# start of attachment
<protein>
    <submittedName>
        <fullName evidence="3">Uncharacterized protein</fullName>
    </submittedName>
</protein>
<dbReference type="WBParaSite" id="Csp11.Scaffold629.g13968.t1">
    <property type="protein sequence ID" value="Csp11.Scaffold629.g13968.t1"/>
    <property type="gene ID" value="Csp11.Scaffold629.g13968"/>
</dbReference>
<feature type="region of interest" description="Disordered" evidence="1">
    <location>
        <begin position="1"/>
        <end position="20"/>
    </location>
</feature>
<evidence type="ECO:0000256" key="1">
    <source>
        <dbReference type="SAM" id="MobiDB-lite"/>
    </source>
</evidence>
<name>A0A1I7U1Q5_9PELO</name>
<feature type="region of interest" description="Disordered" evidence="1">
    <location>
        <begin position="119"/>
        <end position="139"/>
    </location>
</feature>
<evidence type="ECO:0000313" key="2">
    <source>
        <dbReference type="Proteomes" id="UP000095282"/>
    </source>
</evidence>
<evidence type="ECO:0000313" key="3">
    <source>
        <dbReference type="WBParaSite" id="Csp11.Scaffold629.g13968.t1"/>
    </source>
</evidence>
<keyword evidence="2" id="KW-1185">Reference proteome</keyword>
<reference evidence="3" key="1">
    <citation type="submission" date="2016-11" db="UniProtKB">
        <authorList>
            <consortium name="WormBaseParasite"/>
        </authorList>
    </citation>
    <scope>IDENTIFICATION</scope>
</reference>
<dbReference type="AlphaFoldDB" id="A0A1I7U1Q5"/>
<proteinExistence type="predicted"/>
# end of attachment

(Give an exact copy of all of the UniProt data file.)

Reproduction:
<protein>
    <submittedName>
        <fullName evidence="3">Uncharacterized protein</fullName>
    </submittedName>
</protein>
<dbReference type="WBParaSite" id="Csp11.Scaffold629.g13968.t1">
    <property type="protein sequence ID" value="Csp11.Scaffold629.g13968.t1"/>
    <property type="gene ID" value="Csp11.Scaffold629.g13968"/>
</dbReference>
<feature type="region of interest" description="Disordered" evidence="1">
    <location>
        <begin position="1"/>
        <end position="20"/>
    </location>
</feature>
<evidence type="ECO:0000256" key="1">
    <source>
        <dbReference type="SAM" id="MobiDB-lite"/>
    </source>
</evidence>
<name>A0A1I7U1Q5_9PELO</name>
<feature type="region of interest" description="Disordered" evidence="1">
    <location>
        <begin position="119"/>
        <end position="139"/>
    </location>
</feature>
<evidence type="ECO:0000313" key="2">
    <source>
        <dbReference type="Proteomes" id="UP000095282"/>
    </source>
</evidence>
<evidence type="ECO:0000313" key="3">
    <source>
        <dbReference type="WBParaSite" id="Csp11.Scaffold629.g13968.t1"/>
    </source>
</evidence>
<keyword evidence="2" id="KW-1185">Reference proteome</keyword>
<reference evidence="3" key="1">
    <citation type="submission" date="2016-11" db="UniProtKB">
        <authorList>
            <consortium name="WormBaseParasite"/>
        </authorList>
    </citation>
    <scope>IDENTIFICATION</scope>
</reference>
<dbReference type="AlphaFoldDB" id="A0A1I7U1Q5"/>
<proteinExistence type="predicted"/>